The Government is expected to come under pressure today to commission an investigation into county homes.
Only four were within the scope of yesterday's report into mother and baby homes.
It noted: "Mother and baby homes were greatly superior to the county homes."
They were successors to the pre-Independence workhouses, and were owned and controlled by local authorities.
Conditions were generally "very poor" in the county homes where, until the 1960s, many unmarried mothers and their children were resident, the report said.
"Women in county homes have been largely forgotten," it stated.
Former Tánaiste Joan Burton said: "The county homes were obviously everywhere and are an absolute State responsibility, even if the local prelate or bishop called the shots.
"They were the former workhouses, were run by the local authorities and had an appalling death rate.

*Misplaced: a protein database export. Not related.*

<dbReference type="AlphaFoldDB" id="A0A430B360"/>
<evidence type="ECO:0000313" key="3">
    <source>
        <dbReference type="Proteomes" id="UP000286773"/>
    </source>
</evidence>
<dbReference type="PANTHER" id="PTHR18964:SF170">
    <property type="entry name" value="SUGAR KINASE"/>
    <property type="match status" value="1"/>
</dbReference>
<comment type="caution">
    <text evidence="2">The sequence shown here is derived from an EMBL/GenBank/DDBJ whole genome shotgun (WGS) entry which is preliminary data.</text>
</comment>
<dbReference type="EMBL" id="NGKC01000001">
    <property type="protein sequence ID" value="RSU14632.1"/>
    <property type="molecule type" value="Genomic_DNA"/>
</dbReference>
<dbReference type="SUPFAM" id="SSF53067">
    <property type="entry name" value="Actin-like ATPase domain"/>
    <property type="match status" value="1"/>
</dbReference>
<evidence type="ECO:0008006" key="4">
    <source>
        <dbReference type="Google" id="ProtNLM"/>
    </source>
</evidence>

"I want an investigation into all county homes, some of which appear to have mass graves and burials in unconsecrated ground, sometimes farmers' fields."
The institutions, where around 25,000 were accommodated, admitted women with special needs, mental health problems, venereal disease or a criminal conviction.
They also took in children, sometimes with an intellectual disability or autism, who were given up by married families.
The care given to these children was "grossly inadequate", the report says and some of the descriptions given about the four sampled are "extremely distressing".
In the mid-1920s most had no sanitation, perhaps no running water, and heating by an open fire.
Unmarried mothers were allocated the worst accommodation because they were not seen as "deserving".
The diet was described as 'meagre'.
In the 1920s one medical officer had to beg for an improved diet to enable mothers to breastfeed their babies.